Part of the reason I headed to the ruins was that they were in the vicinity of the telegraph tower, which was the location of a recent shrike sighting. I was never able to find the elusive bird, though I saw a good many old burial chambers and hiked along a large section of the coast that I had never visited. During the several hours that I spent wandering around the northwestern portion of the island, I encountered maybe a half dozen other people; mostly, it was just me, the birds, and the wildflowers--pretty heavenly. I discovered all sorts of sandy beaches that I didn't even know existed on St. Mary's, and got good views of Tresco and St. Martin's not far off the coast of the island.
|One of St. Mary's "hidden" beaches, with Tresco and St. Martin's islands off in the distance|
The one thing that bothered me about all this hiking was how poorly marked the area was. There were really clear signposts to the various ruins, but then nothing else was labeled. There were bits where I couldn't tell the difference between the coastal path and someone's private road, and at no point could I clearly tell how on earth to get back to Hugh Town. I was beginning to think that I might have to circumnavigate the entire island just to get home. On a whim, I decided to take a random path inland and just follow my inner compass; luckily, it got me where I needed to go without any ridiculous detours. In the process, I was able to see even more portions of the island that I'd never encountered before--the predominantly non-touristy areas where the Scillonians actually live. I was left feeling very jealous.
|Mallards, domestics, and mallard-domestic hybrids hang out by the side of a little-used road|
My least favorite part of the Scillies trip is usually the rock pooling trip during which we teach the students about different tidal zones and adaptations allowing organisms to survive periodic exposure to sunlight, air, and saltwater. In general, I love looking at wildlife and learning new species, but I struggle with this particular exercise. For one thing, I have a (ridiculous) hangup about seaweed--namely, I do not want it to ever touch any part of my body (except when it is in sushi format, in which case it may touch my mouth and stomach). I also hate the idea of sticking my hand down into a rock pool and blindly fishing around for something to grab onto (are you crazy? there are crabs down there!). Also--perhaps most importantly of all--I hate trying to balance on top of slippery, wet, algae-covered boulders; it really hurts my knees and one day I know I'm going to fall and break something.
There is, however, a big part of me that would like to just get over these hangups and have fun with this activity. I love being able to recognize wildlife, and there are so many tidal species to see and learn--not to mention that many of them are edible and can make valuable contributions to one's diet! In the spirit of adventure and education, I tried to get more enthusiastic about the rock pooling this year, and, as a result, I did end up having a much better time with it. The students found some really interesting species, including one of my favorites: a pipefish.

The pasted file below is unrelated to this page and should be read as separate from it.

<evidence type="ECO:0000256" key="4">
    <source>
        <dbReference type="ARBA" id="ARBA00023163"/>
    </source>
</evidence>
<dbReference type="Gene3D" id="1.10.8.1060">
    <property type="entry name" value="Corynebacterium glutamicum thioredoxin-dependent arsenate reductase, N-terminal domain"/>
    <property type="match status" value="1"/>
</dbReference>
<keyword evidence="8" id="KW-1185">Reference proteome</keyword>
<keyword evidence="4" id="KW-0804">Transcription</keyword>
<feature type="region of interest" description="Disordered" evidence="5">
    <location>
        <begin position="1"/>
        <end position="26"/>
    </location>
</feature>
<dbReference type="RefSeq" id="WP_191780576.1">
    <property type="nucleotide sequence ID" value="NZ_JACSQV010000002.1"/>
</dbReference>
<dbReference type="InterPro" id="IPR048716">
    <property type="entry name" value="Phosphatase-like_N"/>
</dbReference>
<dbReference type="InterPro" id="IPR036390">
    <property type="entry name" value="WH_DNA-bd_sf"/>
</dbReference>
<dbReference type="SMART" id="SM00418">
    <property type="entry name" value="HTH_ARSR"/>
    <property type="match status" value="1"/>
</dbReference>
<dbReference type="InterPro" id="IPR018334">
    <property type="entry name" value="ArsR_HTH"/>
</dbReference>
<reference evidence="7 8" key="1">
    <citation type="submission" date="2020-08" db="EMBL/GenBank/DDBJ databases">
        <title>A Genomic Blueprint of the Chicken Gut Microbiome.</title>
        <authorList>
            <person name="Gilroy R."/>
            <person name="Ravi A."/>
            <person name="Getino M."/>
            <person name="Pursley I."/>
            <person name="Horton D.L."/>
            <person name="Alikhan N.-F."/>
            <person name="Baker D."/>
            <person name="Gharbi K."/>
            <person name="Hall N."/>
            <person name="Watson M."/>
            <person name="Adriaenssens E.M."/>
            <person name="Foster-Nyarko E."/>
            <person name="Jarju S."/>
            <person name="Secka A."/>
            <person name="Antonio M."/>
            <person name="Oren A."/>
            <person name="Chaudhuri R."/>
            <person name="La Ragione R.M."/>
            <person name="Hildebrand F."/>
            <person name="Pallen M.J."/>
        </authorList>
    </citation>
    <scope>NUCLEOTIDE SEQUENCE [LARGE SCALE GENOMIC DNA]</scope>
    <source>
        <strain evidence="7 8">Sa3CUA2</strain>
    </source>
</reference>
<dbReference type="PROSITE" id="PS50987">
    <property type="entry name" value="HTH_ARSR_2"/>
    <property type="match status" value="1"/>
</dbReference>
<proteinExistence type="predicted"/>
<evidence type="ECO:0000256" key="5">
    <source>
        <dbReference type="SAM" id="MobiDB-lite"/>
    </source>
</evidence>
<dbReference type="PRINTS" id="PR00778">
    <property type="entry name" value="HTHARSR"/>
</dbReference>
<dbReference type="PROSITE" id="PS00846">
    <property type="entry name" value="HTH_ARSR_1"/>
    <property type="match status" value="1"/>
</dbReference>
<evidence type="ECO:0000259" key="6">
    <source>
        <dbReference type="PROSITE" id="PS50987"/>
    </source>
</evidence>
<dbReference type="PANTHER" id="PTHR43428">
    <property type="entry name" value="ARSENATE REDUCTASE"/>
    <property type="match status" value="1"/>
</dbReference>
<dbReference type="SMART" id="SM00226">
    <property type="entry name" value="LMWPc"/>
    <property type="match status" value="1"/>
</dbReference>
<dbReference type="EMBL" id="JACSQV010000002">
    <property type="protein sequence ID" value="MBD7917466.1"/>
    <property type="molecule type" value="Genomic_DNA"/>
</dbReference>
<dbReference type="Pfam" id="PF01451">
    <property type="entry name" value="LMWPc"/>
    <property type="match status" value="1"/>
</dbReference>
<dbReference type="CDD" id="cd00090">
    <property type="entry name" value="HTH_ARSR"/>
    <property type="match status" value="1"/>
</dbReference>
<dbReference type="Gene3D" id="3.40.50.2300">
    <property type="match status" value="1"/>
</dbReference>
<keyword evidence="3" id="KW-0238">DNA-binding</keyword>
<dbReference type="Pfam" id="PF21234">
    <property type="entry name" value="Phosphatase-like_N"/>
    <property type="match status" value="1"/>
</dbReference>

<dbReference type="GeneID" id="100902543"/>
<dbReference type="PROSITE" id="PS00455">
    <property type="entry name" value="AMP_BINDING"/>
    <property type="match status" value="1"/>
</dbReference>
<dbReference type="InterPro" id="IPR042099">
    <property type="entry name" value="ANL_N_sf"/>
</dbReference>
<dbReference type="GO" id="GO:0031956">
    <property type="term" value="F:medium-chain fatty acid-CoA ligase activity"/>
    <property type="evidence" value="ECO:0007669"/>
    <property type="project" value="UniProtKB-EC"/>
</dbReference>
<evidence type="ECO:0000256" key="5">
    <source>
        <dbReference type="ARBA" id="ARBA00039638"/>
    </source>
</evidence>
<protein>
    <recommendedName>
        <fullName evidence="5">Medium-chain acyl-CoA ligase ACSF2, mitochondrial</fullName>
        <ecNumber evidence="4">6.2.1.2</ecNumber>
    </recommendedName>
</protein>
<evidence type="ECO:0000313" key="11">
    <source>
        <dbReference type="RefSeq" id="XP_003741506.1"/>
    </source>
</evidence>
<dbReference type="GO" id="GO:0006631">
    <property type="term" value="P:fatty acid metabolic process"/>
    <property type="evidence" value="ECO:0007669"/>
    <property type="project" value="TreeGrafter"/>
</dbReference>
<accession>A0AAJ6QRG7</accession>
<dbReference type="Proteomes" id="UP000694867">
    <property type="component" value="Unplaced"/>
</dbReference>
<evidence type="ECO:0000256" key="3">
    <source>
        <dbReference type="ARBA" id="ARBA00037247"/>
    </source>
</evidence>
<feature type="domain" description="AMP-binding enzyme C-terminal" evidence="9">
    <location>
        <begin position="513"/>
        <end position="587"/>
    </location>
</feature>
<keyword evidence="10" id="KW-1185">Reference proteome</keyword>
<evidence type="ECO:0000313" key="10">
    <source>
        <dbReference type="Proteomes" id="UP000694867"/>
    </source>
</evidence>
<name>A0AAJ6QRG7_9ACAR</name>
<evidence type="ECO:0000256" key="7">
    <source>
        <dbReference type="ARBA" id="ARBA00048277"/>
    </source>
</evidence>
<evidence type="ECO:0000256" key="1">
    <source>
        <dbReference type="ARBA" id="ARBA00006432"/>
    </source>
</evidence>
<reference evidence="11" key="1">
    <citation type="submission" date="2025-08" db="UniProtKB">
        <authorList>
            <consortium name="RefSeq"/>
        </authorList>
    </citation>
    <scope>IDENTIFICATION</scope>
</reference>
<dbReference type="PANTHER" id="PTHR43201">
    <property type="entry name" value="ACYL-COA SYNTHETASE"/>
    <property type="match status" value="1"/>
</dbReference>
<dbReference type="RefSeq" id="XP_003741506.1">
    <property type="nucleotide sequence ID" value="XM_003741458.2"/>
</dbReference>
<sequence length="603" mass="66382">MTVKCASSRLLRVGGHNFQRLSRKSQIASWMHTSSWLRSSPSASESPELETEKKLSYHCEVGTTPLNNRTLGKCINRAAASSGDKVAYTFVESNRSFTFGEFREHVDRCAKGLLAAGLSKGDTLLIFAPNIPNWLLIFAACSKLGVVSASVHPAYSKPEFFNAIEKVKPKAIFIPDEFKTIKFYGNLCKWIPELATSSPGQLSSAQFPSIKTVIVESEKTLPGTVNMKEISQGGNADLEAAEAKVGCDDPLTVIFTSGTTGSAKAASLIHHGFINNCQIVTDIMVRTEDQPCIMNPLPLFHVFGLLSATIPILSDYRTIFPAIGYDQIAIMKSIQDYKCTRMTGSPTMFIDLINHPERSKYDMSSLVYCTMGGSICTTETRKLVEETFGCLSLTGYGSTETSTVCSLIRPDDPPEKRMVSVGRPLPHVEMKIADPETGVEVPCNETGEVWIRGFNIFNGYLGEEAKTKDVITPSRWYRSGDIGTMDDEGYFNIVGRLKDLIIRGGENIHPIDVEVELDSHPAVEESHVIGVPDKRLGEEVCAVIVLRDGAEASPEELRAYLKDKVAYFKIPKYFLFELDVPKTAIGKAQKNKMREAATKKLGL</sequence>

We almost made it through the entire trip without any major drama, but on one evening a huge fight broke out amongst some non-Exeter people at the far side of our campsite. One of the campers involved in the dispute shoved her two young children at a group of our students that happened to be nearby at the time, asking them to get the kids out of harm's way. This motivated our trip leader, Frank, to wade in to try to settle the argument and get our students as far away from it all as he could. Although Frank was the embodiment of reason and peace, he ultimately had to call the entire St. Mary's police force (all two of them!) to come mediate. The entire drama lasted for about three hours and was the topic of quite a lot of Scilly gossip the following morning. The speed with which news of this event reached everyone's ears was a perfect reminder of how small St. Mary's really is.
Other than that minor wrinkle, the trip went about as smoothly as we could have hoped for. The clouds unexpectedly parted during the students' presentations on the final afternoon, so we sat bathed in sunlight as we wrapped up our last few official orders of business. The fog descended again during our ferry ride back to the mainland, but was not so thick that it prevented us from seeing several pods of common dolphins out in the open ocean, and another pod of bottlenose dolphins near the Penzance harbor. The water was, again, quite calm--so calm that we arrived 45 minutes ahead of schedule. We were all pretty chilly while waiting for the bus to pick us up, but at least we had these guys to keep us amused:
|Turnstones keeping watch along the Penzance pier|
One day I'm hoping to return to the Scillies as a non-academic visitor and explore bits of the archipelago that we don't have a chance to see with the students. For now, though, I'm more than happy to earn my trip by pointing out wildlife and chatting about animal behavior. It's hard to believe that such an enjoyable experience could be considered work!